By Cliff Rold
Here we go again.
The All Access infomercial is done. The fetus pictures have come and gone. For a fight where ample tickets remain available, every effort is being made to sell the idea that maybe, just maybe, Floyd is distracted enough to be in jeopardy.
Is he contemplating retirement?
Did Ms. Jackson take a piece of his soul?
Is Money choking up?
Is anyone so consumed by this sort of melodrama that they can ignore that, for HD, homes are being asked to shell out more some $70-ish for a so-so card where the most intriguing question of who will win comes by way of Amir Khan-Luis Collazo?
In the main event, it’s a match between the king of the Welterweights and arguably the most exciting of the titlists in his division. Can the match become a genuine clash?
Let’s go to the report card.
Titles: Lineal World Welterweight Champion (2010-Present, 2 Defenses); WBC Welterweight (2011-Present, 1 Defense); WBA “Super” Super Welterweight (2012-Present, 1 Defense); Ring Magazine Welterweight (2012-Present, 0 Defenses); WBC Super Welterweight (2013-Present, 0 Defenses); Lineal World Jr. Middleweight (2013-Present, 0 Defenses)
Previous Titles: Lineal/WBC Jr. Lightweight (1998-2002, 8 Defenses); Lineal/Ring/WBC Lightweight (2002-04, 3 Defenses); WBC Jr. Welterweight (2005); IBF Welterweight (2006); Lineal/Ring/WBC Welterweight (2006-08, 1 Defense); WBC Jr. Middleweight (2007);
Weight: 146 lbs.
Average Weight – Last Five Fights: 148 lbs.
Hails from: Grand Rapids, Michigan
Record: 45-0, 26 KO
Record in Major Title Fights: 23-0, 10 KO including lineal title contests
Current/Former World Champions Faced: 19 (Genaro Hernandez RTD8; Gregorio Vargas UD12; Diego Corrales TKO10; Carlos Hernandez UD12; Jesus Chavez TKO9; Jose Luis Castillo UD12, UD12; DeMarcus Corley UD12; Arturo Gatti RTD6; Sharmba Mitchell TKO6; Zab Judah UD12; Carlos Baldomir UD12; Oscar De La Hoya SD12; Ricky Hatton TKO10; Juan Manuel Marquez UD12; Shane Mosley UD12; Victor Ortiz KO4; Miguel Cotto UD12; Robert Guerrero UD12; Saul Alvarez MD12)
Title: WBA Welterweight (2013-Present, 1st Attempted Defense)
Previous Titles: WBA Light Welterweight (2011)
Weight: 146.5 lbs.
Average Weight – Last Five Fights: 145.35 lbs.
Hails from: Jose Leon Suarez, Buenos Aires, Argentina
Record: 35-3, 31 KO
Rankings: #4 (ESPN); #5 (BoxingScene); #6 (TBRB, BoxRec); #8 (Ring)
Record in Major Title Fights: 2-2, 1 KO (7-2, 4 KO including interim title fights)
Current/Former World Champions/Titlists Defeated: 7 (Andriy Kotelnik L12; Victor Ortiz TKO6; DeMarcus Corley UD12; Amir Khan L12; Erik Morales MD12; Devon Alexander L10; Adrien Broner UD12)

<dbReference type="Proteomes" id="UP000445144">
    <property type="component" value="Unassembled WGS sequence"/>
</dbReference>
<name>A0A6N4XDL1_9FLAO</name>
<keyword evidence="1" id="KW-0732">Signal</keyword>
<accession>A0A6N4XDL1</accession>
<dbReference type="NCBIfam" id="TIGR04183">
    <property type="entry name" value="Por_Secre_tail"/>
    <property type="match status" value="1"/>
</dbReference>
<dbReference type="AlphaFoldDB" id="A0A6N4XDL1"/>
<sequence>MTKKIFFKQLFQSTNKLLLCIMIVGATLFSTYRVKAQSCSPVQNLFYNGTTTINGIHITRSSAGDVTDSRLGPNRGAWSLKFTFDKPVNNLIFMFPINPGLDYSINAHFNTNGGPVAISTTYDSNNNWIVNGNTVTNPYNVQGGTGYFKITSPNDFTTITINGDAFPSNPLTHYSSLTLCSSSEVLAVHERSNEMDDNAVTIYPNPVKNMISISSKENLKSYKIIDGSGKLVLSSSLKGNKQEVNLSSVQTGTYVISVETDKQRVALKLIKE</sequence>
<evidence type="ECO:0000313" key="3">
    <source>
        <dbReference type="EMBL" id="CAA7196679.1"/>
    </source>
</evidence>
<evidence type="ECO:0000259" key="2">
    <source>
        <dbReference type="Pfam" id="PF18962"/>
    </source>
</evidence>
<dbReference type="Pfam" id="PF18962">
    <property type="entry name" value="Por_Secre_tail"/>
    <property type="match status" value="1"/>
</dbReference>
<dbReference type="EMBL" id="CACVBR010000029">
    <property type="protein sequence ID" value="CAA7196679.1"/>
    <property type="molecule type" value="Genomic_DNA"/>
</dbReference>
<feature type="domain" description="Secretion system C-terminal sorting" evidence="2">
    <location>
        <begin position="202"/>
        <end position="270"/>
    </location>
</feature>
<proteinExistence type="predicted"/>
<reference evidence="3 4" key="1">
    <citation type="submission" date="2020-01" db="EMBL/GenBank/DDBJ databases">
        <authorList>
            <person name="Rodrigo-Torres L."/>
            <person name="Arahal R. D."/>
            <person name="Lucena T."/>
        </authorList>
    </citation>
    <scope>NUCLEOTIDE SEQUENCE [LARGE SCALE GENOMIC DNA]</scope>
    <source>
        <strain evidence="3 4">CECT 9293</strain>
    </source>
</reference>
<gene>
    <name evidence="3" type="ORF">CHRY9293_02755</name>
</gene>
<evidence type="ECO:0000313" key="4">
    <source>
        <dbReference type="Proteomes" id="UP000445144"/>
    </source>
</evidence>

Pre-Fight: Speed – Mayweather A-; Maidana B-
Pre-Fight: Power – Mayweather B; Maidana A
Pre-Fight: Defense – Mayweather A+; Maidana C-
Pre-Fight: Intangibles – Mayweather A+; Maidana A
If this is going to turn into a clash, the conventional thinking is it has to happen early. That’s not necessarily the case. That’s what makes Maidana a fun fighter. To become a clash, he has to land a bomb at some point and force the issue. He did that early with Broner and Victor Ortiz. He came on against Amir Khan as the fight wore on.
The difference in this fight and those is that Mayweather has proven so often to be better as fights go on. The moments where he has been vulnerable (notably against Judah, Mosley, and Corley) have typically come in the first four rounds. Jose Luis Castillo competed with him well for two fights, but that was a different kind of vulnerable.
Maidana isn’t as technically sound as Castillo, even with improvements under trainer Robert Garcia.
Then again, Floyd Mayweather isn’t who he was 12 years ago either. The speed isn’t the same, if still exceptional. The differences are made up in experience. Mayweather knows how to fight, and knows what to expect from foes. That Maidana has shown capable of hanging around all night might not matter if Mayweather times him as well as Devon Alexander did before his current tear.
So the conventional wisdom might not necessarily be true, but it’s probably the reality here.
So then, can Maidana land something big early? Maybe. His body-head attack rhythm under Garcia can take a moment to time. Broner figured it out in spots but was too beat up to make it stick. Maidana killed a Broner rally with the second knockdown in that fight. Even say Mayweather gets rocked early, if Maidana doesn’t make it something that clouds Mayweather up the rest of the night he won’t find the same opening again rounds later.
Maidana always has moments. It doesn’t matter who he fights. He is so relentless that everyone he faces has to eat something eventually. Mayweather will too. He’ll survive it and, after the fans get the early excitement out of the way we’ll be on the road to a decision of the 10 rounds to 2 variety.
Report Card Picks 2014: 19-6
As for Khan-Collazo…Collazo (35-5, 18 KO) has a way of checking brittle chins even without being a monster puncher. He'll rattle Khan (28-3, 19 KO) enough to win a points verdict but probably doesn't put him away…Enjoy the fights (but only after also reading the companion piece to this report card: ...But What If Maidana Wins?)
Cliff Rold is the Managing Editor of BoxingScene, a founding member of the Transnational Boxing Rankings Board, and a member of the Boxing Writers Association of America. He can be reached at firstname.lastname@example.org Tags: Floyd Mayweather Jr. , Marcos Maidana , Mayweather-Maidana , Mayweather vs. Maidana